I have decided to start writing my memories when they come to me. I’ve been waiting and waiting till I have the strength to sit and write my story from the beginning, or to wait until I have the emotional wherewithal to write about a memory from start to finish, eloquently. But I’ve decided instead to go for raw, stream of consciousness, just the facts ma’am. So here goes:
Tonight I got friended on Facebook, by a very cool woman who used to be my contact editor at Seventeen magazine. That reminded me of another very cool woman who was my contact editor at ELLEgirl. Which in turn reminded me that about four years ago, around this time, I experienced a horrific chiropractic adjustment from a practitioner whom I’d trusted up until then.
The day of the horrific adjustment, he was acting very weird. He started “adjusting” – ie, yanking at — me while I was sitting in a chair, when I’d barely finished telling him why I was there. Abruptly, without warning, he went on to adjust body parts I didn’t want adjusted, and he tried to adjust me in a move I’d explicitly told him numerous times not to do. Because I trusted him up until then, and because he’d been one of the most caring practitioners I’d had until then, I didn’t quite register what was going on until it was too late.
By that evening, I was in horrible pain. It only got worse. I ended up bedridden for two months – with what I only later found out was a torn rotator cuff on my right shoulder, along with miscellaneous damage in my left shoulder, right ankle, and neck. Pulling a sheet up to my chin while sleeping was excruciating, never mind a blanket.
But that was only the beginning. Using dance, I recovered enough to take a trip to the USA, where I was scheduled to give a workshops on Jewish multiculturalism and Dancing with Pain (the first time I taught other people my techniques).
One evening, while walking around barefoot in my New York hotel room, I thought I must have stepped on glass. I checked my foot – no glass. I put my foot back down. Stepping on it was still painful. I was positive there was glass in there.
Over the next day, the sensation increased and spread. It became clear that there was no glass in my foot, but something was happening with my nerves. It was excruciating to walk. I made calls to doctors in New York and on the West coast, describing my symptoms. I was told that I might have spinal chord damage, possibly from the chiropractic adjustment a few months earlier.
I was terrified. Spinal chord damage. Would I end up paralyzed? Was my life completely over? I scheduled an emergency appointment with a nerve specialist in the Bay Area (using all my skills to work my way into the first appointment after my arrival in town – instead of waiting a month as they would have had me do) and booked the first flight out the next morning, at 5:00 am.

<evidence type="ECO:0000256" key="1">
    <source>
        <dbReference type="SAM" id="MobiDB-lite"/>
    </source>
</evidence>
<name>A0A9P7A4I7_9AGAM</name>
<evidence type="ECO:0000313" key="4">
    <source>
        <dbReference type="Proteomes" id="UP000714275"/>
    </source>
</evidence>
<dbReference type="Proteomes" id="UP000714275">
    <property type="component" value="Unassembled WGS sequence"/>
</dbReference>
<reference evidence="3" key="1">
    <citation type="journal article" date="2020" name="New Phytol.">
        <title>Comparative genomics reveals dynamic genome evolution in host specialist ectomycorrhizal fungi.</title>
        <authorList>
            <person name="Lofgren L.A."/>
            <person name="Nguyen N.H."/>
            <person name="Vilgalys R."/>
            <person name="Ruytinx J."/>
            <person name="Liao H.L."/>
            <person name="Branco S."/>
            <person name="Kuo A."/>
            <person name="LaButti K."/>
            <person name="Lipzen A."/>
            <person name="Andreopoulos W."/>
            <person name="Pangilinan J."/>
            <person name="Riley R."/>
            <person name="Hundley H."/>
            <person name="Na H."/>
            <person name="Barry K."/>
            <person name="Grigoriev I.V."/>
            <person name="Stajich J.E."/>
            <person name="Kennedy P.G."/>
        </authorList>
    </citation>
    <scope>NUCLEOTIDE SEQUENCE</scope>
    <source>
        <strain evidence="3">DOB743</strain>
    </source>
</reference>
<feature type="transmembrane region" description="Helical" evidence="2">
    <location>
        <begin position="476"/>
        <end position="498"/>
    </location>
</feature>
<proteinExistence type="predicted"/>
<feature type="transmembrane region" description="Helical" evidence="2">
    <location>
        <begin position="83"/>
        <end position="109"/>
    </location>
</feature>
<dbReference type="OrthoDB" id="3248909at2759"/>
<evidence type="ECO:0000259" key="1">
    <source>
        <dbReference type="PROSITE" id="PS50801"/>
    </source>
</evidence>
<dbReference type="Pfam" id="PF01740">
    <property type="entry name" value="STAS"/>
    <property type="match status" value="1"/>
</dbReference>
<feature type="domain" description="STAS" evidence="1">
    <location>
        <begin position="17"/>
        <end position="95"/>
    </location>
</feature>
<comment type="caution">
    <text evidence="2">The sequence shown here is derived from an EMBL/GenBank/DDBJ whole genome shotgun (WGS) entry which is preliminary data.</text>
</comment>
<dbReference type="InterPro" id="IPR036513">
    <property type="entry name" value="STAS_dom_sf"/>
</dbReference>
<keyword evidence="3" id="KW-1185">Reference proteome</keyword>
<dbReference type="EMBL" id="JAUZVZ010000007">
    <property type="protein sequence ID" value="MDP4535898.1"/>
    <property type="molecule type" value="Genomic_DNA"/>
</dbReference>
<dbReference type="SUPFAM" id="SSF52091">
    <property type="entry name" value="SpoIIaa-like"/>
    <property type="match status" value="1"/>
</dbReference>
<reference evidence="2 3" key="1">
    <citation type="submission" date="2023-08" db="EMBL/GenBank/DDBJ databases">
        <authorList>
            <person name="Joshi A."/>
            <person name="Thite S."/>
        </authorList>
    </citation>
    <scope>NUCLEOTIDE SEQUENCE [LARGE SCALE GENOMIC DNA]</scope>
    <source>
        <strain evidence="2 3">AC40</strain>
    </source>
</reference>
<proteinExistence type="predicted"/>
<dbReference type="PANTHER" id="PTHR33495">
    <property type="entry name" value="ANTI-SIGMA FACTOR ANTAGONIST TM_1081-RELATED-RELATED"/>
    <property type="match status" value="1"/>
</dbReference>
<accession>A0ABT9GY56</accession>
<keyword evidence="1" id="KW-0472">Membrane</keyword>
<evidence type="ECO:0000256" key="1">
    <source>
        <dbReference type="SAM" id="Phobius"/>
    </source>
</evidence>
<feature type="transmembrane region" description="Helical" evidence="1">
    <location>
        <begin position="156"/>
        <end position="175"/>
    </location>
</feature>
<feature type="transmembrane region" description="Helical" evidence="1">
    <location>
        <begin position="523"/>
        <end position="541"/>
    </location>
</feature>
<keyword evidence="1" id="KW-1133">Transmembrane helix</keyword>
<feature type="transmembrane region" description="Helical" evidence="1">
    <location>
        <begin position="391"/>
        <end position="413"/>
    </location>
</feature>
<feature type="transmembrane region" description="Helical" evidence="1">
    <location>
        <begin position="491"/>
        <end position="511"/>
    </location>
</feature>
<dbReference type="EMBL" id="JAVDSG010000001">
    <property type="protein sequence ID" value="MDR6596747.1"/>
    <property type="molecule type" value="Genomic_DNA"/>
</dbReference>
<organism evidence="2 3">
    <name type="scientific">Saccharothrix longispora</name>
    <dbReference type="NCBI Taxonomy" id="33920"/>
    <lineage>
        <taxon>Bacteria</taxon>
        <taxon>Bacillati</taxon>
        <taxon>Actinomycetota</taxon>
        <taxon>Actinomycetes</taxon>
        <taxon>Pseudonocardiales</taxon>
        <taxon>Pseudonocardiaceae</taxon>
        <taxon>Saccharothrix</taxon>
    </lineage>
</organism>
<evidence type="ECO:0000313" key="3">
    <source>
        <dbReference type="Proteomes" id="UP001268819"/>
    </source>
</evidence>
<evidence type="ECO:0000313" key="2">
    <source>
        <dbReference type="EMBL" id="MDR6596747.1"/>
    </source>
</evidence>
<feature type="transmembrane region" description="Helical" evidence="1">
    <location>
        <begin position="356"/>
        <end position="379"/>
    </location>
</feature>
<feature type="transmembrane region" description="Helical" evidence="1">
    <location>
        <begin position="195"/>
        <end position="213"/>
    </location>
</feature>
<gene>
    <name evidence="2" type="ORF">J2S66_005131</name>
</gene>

Meanwhile, being that my survival depended on selling articles, that I was in New York, and that I often get writing gigs when I meet with editors in person, I decided to bite the bullet and go through with my meetings.
As I was speaking with the editor at Teen Vogue, all I could think was, “I may have spinal chord damage. I may have spinal chord damage.” I had the worst time concentrating on what the editor was saying. I clearly looked as frazzled as I felt, because the editor looked at me like a nutjob.
Then I went to meet with the editor at ELLE. I thought I was meeting the features editor. I began pitching all kinds of stories – again, through the fog of the “I may have spinal chord damage” terror – when the editor stopped me. Turned out she was the fashion editor, not the features editor. Apparently I’d been in such a state while preparing for the meeting, that I’d mixed things up.
I wanted to cry. I felt like a total idiot. The editor looked at me like a total idiot too. Undaunted writer chick that I am, spinal chord damage or not, I immediately switched gears and began freestyling fashion story pitches – Israeli comfort fashion shoes, Israeli fashion designer Yigal Azrouel…
The editor wasn’t interested in any of my ideas. After politely but obviously suffering through a few of these last-minute article possibilities, she showed me the way to the exit. She didn’t bother walking me to the door, which is what editors usually do, but practically bolted in the other direction as soon as she pointed the way.
I left in tears. With this feeling I’d had before and I’d have again – that these people outside my body have no idea how tumultuous my world is, have no idea that something so simple as going up a flight of stairs or just getting from the cab to the door can be a major effort, taking all my internal resources. And somehow, I must function shoulder-to-shoulder with the able-bodied world, on the same terms as theirs, and still rise to the top.
Nonetheless, because people can’t see my disability, the judgments fly – she’s lazy, crazy, bitchy, difficult, whiny, you name it. They don’t say it out loud, but I can see it in their faces, their body language, their tone. It’s an awful slap in the face in addition to whatever disability struggles I’m slugging through.
Anyhow. It was a miserable night. I wished I hadn’t gone through with the appointments. It was worse, I decided, to see an editor when I was not in top form, than it was to not see an editor at all. At a nearby Starbucks, I sat looking out the window, crying, then shelled out more money than I could afford to take a cab back to the Upper West Side. I was so frightened about my future.